Then, we teach them how to use brainstorming to generate alternative ways of addressing that problem, to develop low-resolution prototypes that they bring back to their customer and get feedback, but also to develop the business model for the venture. How you will make money. What is your go-to-market strategy. For that, we use a widely popular tool called the Business Model Canvas.
We also ask them, at that point, to come up with an estimate of what is the total market size, and to figure out whether the market is big enough to justify the capital necessary [to this] venture. By the end of the fall quarter – this is a two-quarter class – by the end of the fall quarter, the teams are ready to make a presentation in which we ask them to answer the following question: Have you found a need that is worth addressing, and do you see a viable path forward? Do you believe you can build a venture around solving that need?
The teams that decide to continue winter quarter, the winter quarter they end up designing experiments, experiments for their go-to-market strategy, experiments for their unit economics, experiments for product market fit. We ask them to develop minimum viable products and test them with customers and get feedback, and iterate based on that feedback. We also teach them how to evaluate term sheets that they would get from early-stage investors. And then, finally, we prepare them for a pitch presentation that they would give in front of investors.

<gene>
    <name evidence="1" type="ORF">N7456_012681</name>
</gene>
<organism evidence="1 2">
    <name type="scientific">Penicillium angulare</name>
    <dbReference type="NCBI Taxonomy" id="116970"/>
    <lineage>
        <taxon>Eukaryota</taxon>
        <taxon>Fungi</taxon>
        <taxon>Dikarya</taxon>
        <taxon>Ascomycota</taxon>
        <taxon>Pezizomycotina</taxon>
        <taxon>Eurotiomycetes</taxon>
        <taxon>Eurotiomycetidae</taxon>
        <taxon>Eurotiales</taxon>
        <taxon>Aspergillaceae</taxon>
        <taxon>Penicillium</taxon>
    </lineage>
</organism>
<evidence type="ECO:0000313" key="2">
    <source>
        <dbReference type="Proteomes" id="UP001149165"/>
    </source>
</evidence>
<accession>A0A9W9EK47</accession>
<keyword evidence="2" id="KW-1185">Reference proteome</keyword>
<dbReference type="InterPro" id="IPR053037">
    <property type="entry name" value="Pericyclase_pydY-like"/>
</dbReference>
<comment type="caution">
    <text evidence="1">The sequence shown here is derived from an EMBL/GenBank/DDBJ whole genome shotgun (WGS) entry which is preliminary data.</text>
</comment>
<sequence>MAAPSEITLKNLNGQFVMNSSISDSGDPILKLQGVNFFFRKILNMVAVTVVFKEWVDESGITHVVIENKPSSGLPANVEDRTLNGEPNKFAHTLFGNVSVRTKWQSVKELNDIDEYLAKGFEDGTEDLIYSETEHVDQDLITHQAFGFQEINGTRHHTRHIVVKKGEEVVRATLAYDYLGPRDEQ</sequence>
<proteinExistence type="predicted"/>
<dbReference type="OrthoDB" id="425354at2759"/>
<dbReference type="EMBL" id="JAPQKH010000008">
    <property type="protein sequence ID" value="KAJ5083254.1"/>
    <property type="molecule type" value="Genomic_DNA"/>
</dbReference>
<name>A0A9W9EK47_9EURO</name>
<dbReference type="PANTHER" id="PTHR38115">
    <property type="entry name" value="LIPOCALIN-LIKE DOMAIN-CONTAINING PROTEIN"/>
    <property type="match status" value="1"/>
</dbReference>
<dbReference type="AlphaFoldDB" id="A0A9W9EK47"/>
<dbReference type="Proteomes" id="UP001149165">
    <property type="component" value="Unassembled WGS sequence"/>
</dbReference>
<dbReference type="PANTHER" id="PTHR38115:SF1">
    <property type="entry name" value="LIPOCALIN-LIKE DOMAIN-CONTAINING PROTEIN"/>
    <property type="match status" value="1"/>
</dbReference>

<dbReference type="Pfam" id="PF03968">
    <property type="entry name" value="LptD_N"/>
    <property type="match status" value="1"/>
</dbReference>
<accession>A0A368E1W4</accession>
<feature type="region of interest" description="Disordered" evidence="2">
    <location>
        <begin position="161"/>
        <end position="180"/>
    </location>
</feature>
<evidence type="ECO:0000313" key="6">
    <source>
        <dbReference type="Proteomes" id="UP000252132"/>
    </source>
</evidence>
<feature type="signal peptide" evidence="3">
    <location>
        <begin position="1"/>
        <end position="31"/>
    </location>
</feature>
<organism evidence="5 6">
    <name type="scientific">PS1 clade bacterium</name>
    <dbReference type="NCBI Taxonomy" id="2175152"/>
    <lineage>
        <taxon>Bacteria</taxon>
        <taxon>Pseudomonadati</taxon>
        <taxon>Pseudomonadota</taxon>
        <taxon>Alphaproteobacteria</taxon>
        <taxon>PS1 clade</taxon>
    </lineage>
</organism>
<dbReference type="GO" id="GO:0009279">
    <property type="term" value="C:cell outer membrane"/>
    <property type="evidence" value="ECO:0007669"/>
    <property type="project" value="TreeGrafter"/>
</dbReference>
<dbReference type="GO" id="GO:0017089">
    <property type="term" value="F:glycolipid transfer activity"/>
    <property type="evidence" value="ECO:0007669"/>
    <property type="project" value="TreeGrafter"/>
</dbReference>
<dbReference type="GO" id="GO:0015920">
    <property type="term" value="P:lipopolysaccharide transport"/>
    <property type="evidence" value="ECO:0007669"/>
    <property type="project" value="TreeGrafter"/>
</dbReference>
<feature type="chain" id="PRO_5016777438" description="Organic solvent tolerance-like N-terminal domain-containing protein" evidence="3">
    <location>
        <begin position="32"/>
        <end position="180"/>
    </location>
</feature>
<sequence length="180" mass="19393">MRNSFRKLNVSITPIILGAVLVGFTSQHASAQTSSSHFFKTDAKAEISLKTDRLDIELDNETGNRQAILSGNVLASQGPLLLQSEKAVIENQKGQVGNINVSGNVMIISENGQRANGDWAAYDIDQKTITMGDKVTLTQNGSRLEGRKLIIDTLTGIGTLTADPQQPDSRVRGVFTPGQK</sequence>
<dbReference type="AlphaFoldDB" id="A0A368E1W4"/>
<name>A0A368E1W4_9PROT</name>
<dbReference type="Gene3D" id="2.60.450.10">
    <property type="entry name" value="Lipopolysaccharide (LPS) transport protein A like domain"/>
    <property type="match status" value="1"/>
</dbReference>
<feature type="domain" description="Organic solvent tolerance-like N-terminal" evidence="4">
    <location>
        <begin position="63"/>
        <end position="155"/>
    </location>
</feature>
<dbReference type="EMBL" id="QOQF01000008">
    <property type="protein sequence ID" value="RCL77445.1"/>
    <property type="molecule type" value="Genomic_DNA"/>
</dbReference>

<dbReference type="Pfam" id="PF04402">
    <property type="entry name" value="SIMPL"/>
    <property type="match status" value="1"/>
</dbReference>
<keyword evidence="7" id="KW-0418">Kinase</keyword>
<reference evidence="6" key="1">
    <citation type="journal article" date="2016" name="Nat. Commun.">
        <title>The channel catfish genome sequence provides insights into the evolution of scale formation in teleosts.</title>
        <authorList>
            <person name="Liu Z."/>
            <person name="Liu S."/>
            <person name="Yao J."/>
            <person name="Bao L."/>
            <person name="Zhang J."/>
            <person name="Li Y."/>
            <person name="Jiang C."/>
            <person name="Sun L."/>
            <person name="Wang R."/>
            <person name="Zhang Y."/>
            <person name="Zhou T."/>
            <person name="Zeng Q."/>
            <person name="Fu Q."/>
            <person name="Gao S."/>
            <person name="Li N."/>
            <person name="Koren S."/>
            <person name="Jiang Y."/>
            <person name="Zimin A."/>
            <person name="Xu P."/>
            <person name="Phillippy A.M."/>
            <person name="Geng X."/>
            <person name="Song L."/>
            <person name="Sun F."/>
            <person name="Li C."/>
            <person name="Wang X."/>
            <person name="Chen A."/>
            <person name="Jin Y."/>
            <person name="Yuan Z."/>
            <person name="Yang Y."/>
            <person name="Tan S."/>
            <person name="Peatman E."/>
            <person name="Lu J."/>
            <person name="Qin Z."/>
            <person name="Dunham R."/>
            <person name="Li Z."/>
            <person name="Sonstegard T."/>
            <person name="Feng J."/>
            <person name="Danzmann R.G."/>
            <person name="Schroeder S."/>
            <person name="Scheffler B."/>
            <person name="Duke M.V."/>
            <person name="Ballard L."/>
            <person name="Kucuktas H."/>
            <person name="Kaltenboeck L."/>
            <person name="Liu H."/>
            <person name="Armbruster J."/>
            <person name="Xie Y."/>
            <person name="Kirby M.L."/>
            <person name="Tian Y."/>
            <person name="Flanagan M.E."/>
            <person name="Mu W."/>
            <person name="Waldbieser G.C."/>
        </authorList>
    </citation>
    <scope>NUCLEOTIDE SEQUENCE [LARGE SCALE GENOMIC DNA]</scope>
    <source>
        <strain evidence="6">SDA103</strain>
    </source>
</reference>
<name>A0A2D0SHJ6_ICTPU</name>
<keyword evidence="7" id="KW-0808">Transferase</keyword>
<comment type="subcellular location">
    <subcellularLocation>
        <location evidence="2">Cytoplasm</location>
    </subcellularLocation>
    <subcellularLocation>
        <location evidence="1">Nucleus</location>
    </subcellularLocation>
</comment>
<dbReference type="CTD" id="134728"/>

And we give them some of the nuts and bolts of how you pitch in front of investors. But more importantly, we tell them that what they did fall and winter quarter was gathering the evidence to put together the story that they will share with investors. And that brings them to the end of the quarter, with an investor pitch in front of a group of investors.
Matt Abrahams: Wow. So, everybody, you just heard in a few minutes what takes two academic quarters to launch a new venture. I find it really interesting, and it should resonate with people who listen to this podcast frequently, that a lot of time, a lot of time in your model is spent really understanding the potential customer. And we talk a lot here in communication that it’s critical to really understand who your audience is. And so, it’s nice to see that that’s super important in launching a new venture.
And I liked how you ended, as well, with something that we often talk about, which is you have to be able to tell a good story. It’s not just to have the evidence, but you have to put that evidence into a good story.
Stefanos Zenios: Yeah. Great founders are great storytellers. They have to tell different stories. They have to tell a story to their customer so that they can inspire them to test and use their new product. They have to tell a story to their employees to inspire them to take some risk. And then, they have to tell a story to investors and their board.
And what I found from my experience teaching Start-Up Garage is the closer you can get to your customer, the deeper you can understand your customer, the more authentic as an entrepreneur you are about addressing their need, the more compelling your story is going to be both for customers, investors, and employees.
Matt Abrahams: So, that relevance can really help make it resonate. Thank you.
Thanks for joining us for another episode of Think Fast, Talk Smart: The Podcast. For more information and episodes, visit gsb.stanford.edu.